Saturday, 17 April 2010


Cricket is a very funny game indeed!

Most of you must be familiar with the famous quote ‘Eleven fools watched by eleven thousand fools’ of Bernard Shaw(if he was alive today, he would have said ‘Eleven Fools watched by Eleven million fools’!).

Now, look at this.
A bowler delivers the ball and even when one can see the ball live, it is called as a ‘no ball’ just because his foot was outside the crease.
But a batsman can stand outside his crease and yet it is not a ‘no bat’.

Then there is a leg spin ,a leg- cutter and a leg-break..If you are wondering how a leg can be is the answer:
The leg-side is the left side of the batsman and if a ball pitches on or outside the leg stump and turns to the right, it is leg spin.

Then there is ‘swing’. is not that the players sit on a swing on the ground.If the shining side of the ball moves in the air, then it is said to ‘swing’(there is reverse swing too when the other side swings later when the ball becomes older).

Let us look at these terms: Fine-leg, Square-leg, Short-leg, Long-leg.
If the uninitiated among you think that over a period of time (of playing cricket), the legs of the players become like this, you are way off the mark.
These are just names of some of the fielding positions.

There is a ‘silly point’ too (who is silly is the question).

And a person wearing all kinds of protective gears, gloves etc., stands behind the stumps(called as wickets) and while his job is to see that the wickets fall, he is called as ‘wicket-keeper’.

The bowlers and fielders also ‘appeal’ to the umpires very often as though it is a court of law!

There is something called 'Chinaman' too..China and Cricket?Am I kidding? is the name given to a delivery bowled by a left arm spinner!

The best part is while two teams can have a game of just 20 overs each (one over consists of 6 balls), they can also play the game spread over 5 days(6 hours per day).To top it all, the one spread over 5 days can end up in a ‘draw’.Criminal waste of time, energy and money!!

Well.. if by now you have concluded that here is an heir to Bernard Shaw or that this guy hates cricket like how Aurangazeb hated music, you are thoroughly mistaken.

I am a great cricket buff and I go to the extent of seeing music in Cricket.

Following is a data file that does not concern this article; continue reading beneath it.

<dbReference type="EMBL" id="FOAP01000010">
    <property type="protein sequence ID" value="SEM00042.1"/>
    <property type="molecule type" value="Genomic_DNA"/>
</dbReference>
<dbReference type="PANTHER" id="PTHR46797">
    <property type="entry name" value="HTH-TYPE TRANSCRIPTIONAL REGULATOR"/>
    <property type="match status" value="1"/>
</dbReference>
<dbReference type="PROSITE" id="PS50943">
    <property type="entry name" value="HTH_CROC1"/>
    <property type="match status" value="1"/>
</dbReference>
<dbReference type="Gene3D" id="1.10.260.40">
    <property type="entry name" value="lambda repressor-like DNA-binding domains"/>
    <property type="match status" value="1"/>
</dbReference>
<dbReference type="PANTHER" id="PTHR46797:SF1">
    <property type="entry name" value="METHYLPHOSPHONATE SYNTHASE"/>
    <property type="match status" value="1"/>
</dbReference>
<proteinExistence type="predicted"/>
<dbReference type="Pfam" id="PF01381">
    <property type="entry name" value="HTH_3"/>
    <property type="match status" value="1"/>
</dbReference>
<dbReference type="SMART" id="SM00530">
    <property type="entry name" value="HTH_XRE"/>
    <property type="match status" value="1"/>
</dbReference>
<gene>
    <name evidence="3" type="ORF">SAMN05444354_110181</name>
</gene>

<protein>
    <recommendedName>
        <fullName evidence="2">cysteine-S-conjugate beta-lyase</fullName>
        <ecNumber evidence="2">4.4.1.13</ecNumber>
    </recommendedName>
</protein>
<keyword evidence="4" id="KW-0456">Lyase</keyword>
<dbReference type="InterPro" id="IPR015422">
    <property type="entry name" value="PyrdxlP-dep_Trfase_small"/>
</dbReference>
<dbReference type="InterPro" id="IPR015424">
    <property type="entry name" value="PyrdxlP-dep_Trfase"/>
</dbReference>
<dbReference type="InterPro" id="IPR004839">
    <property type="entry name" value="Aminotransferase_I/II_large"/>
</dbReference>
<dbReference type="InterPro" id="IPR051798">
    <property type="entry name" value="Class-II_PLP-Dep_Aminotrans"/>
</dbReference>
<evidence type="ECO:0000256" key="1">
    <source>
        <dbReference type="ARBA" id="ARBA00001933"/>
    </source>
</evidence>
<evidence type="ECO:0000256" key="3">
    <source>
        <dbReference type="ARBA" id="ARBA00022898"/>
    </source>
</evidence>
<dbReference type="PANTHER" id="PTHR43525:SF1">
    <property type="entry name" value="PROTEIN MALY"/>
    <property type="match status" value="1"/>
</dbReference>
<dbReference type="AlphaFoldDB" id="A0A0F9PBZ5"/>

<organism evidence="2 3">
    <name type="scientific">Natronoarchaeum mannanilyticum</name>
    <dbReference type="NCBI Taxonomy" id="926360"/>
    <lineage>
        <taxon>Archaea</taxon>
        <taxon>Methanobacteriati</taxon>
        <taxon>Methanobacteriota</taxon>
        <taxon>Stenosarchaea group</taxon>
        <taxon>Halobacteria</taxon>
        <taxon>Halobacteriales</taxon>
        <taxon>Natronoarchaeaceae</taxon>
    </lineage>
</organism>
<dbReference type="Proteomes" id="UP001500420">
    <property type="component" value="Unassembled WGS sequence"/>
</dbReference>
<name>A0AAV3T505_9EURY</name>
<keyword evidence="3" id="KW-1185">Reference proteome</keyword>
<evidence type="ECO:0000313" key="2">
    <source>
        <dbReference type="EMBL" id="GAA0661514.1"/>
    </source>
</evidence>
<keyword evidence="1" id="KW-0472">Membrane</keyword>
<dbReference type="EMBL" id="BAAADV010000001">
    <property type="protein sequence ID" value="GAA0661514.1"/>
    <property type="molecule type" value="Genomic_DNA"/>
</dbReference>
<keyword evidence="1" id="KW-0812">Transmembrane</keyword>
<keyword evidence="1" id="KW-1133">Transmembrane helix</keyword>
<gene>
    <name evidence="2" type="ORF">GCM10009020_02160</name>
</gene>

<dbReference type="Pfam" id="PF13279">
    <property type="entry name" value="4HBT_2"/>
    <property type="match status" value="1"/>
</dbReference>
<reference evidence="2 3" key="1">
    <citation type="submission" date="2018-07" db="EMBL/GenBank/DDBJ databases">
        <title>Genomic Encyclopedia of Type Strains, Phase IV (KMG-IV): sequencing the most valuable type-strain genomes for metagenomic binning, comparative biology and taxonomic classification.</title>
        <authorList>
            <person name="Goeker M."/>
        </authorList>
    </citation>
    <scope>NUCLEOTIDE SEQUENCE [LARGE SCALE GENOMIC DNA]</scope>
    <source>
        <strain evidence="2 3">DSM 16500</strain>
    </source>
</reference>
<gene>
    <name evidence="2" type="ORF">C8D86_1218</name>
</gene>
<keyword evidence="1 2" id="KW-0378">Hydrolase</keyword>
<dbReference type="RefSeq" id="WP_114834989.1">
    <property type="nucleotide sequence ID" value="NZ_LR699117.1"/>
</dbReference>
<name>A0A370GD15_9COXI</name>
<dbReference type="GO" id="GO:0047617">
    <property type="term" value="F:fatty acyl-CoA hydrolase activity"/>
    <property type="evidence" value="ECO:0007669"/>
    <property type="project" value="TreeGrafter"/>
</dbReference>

Then why write all these?
It is always nice to see the lighter side in any event or for that matter in life.
Laughter –the best medicine for any ailment!

In Film music, there have been some great humorous songs starting with the KalaivaNar(the one and only) NSK, Chandrababu, Manorama and a host of others.I can include Nagesh also though he only moved his lips(perfectly) for the played back voices.

These are of course comedians. But there have also been comedy songs involving heroes.

Unlike the popular perception, Raaja sir has a great sense of humour. His first song as a lyricist was ‘poda poda pokke’ from UdirippookaL in the year 1979.’Samaiyal padame’(the original of ‘Enna samaiyalo’) was written by him for the film ‘Manippoor maamiyaar’(1980) and people who do not smile after hearing this song can join the ‘most serious people’ club!

I can quote many more songs but let us look at today’s rare gem. This song was not written by Raaja sir but by Kannadasan.It is ‘Varuvai Kanna’ from ‘Pattakkaththi Bhairavan’(1979).This movie with the weird name must be already familiar to all those who follow this community very closely.

There are some specialities to this song.
First and foremost, it is composed in Kedaram ragam(though many people think that this ragam was first used in ‘Pon maalai pozhuthu’).

Secondly, in between the song, he used the tune of one of the most popular hindi film songs.. In the film 'Avar Enakke Sondham' he beautifully used ‘Kabhi Kabhi’ . In ‘Varuvai kanna’ too, the hindi film tune is used wonderfully.

Let us have a look at the song.

The prelude has the flute, veena and the violins in pure Kedaram and we all begin to expect a classical song.

The pallavi in Suseela’s voice more or less confirms this.But suddenly, we hear catcalls(donkey calls?) followed by the flute still in classical style but in a totally different ragam (traces of vakhulabharanam and punnagavarali).The western instruments like guitar and the trumpets join now.

A very different voice sings a very familiar tune.
Different voice-SPB
Familiar tune-Mehbooba from Sholay.

The interlude is classical again with the flute, clarinet playing Kedaram.
In the first CharaNam Suseela sings about ‘Srungaram’ ‘Krishna’ and ‘Radha’ followed by a beauty. The interlude of Mehbooba played in kedaram.Music for Raaja is like Srungaram to Krishna!

As the CharaNam ends, it is ‘donkey calls’ again and the song seamlessly changes its ‘Bhavam’.
The second interlude has classic touches with more focus on the laya.

The second charaNam talks about the ‘Bow and Rama’ and ‘fine arts and Krishna’.

It is ‘Hare Rama Hare Krishna’ after this.
The orchestration is amazing here.
The same words are repeated in modern style.The song ends with claps in ‘rock and roll’ style.

It is the applause for the many dimensions of the this gentleman’s music!


Suresh S said...


Absolutely hilarious song. Thanks for pointing to this song. I also was under the impression that Kedaram first appeared in 'Pon Malai Pozhudu'. Without doubt, Raja was / is the biggest iconoclast in Indian Film Music. Nobody has tried to break as many barriers as he has done. He is a great gnani because he can see so many hidden things in music. Hamsadhwani in Bach and Comedy in Kedaram :)

Raj said...


He has broken so many barriers and has given gems that can never be forgotten by people if only they listen to those gems..

Watch out for more hidden gems in this Blog!